On the Early Lovecraftian Period of the Artist Known as Jònë

-          By Michael W. Berg, art historian, no really.

I recently came across a hitherto unknown representative of the famous Jònë’s ‘Lovecraftian Period,’ and in it one can see all of the significant themes that she would develop and, if I may be so bold, perfect throughout her career.

First, one must consider the canvas itself. This is a rare instance in which a visual record of the original canvas is actually available, and it was – as is the case with all of her pre-finished semi-blank canvases – perfectly blank in every way that matters:

Note the absolute lack of any form or focus within this obviously pre-finished semi-blank canvas. The light appears to be coming from everywhere simultaneously, or at least from three discrete angles, and the colors – particularly of the water – are evidently incomplete. In many places the ground-matter is virtually indistinguishable from shadows or from the various semi-structures that almost inhabit it, and the motion toward the horizon in both ‘halves’ is haphazard, at the best.

In other words, this is the perfect pre-finished semi-blank canvas for Jònë’s widely hailed and heralded Lovecraftian method. 

Isn’t it obvious just how deeply this pre-finished semi-blank canvas yearned to be completed? By a somewhat obscured (and therefore all the more threatening) representation of Lovecraft’s fabled Cthulhu? The heart of the canvas was blank before – now it is occupied by the very soul-chilling apathy and chaos of the universe given form – or rather a semblance of form unrecognizable to the limited human mind. Or at least to the human minds of all save Jònë.

The light still appears to be entering the painting from multiple angles, but in the context of the presence of the Ancient Destroyer from Beyond the Stars awakened and surging to bring about the end of all things, such anti-natural madness is not only explained but to be expected!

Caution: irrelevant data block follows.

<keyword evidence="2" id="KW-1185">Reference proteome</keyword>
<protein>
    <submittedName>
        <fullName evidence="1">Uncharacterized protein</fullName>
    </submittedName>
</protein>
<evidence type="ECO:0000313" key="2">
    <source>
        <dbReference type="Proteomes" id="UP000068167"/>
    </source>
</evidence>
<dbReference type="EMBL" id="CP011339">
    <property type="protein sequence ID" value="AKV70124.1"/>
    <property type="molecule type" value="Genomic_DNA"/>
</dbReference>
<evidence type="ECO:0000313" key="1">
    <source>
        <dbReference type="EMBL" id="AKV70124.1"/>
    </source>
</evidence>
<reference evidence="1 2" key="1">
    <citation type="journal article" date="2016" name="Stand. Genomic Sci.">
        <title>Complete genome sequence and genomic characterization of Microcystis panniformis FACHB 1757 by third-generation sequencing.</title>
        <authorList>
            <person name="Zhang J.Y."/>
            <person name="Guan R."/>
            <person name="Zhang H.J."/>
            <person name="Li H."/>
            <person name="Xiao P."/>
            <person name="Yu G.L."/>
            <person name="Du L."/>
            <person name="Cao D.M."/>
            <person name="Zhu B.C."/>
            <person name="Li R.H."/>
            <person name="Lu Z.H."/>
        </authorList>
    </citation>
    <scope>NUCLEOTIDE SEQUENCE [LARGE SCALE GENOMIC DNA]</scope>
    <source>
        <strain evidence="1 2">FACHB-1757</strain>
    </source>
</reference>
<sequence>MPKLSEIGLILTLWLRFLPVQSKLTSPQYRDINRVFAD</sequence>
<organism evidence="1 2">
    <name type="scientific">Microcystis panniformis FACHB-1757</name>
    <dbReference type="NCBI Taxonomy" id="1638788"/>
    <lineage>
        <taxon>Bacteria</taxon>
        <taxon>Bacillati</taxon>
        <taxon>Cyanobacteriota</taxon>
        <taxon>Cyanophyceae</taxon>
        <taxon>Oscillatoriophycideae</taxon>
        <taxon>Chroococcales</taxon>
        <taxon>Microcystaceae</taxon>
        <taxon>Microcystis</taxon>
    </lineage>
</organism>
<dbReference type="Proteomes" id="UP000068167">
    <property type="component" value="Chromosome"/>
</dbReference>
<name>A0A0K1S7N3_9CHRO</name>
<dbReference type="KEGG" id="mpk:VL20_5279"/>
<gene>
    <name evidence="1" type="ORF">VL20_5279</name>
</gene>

And where before the colors were washed and unfinished, now both sky and sea reflect the agony of creation when in the presence of That Which Should Not Be, the wings and appendages of which can just barely be seen breaking the surface of the roiling depths, below which presumably lies the ruined temple-city of R’lyeh.

Even the semi-present fence-like almost-structure in the foreground, before simply evidence of either an incomplete painting or possibly brain, takes on new significance in the shadow of the waking horror: it is certainly to be interpreted as the last-ditch effort of the sentient to provide a pitiful effort at defense against the inevitable undoing of life, matter, and the Universe itself.

This painting, which I am calling “Cthulhu no longer Fhtagn Number 1A,” bears a striking resemblance to several of Jònë’s later pieces, including “Generic Pastorale Over Which Looms The Plateau of Leng” and “Fruit Basket Infested With Rats From The Walls.” I hope to discover more of these unfound treasures and, in so doing, procure absolute cartloads of grant money with which to fund the restoration of these paintings, which I will most likely donate to museums unless somebody makes me a better offer so I can retire from being an art histo- I mean, so that I can continue to pursue my research.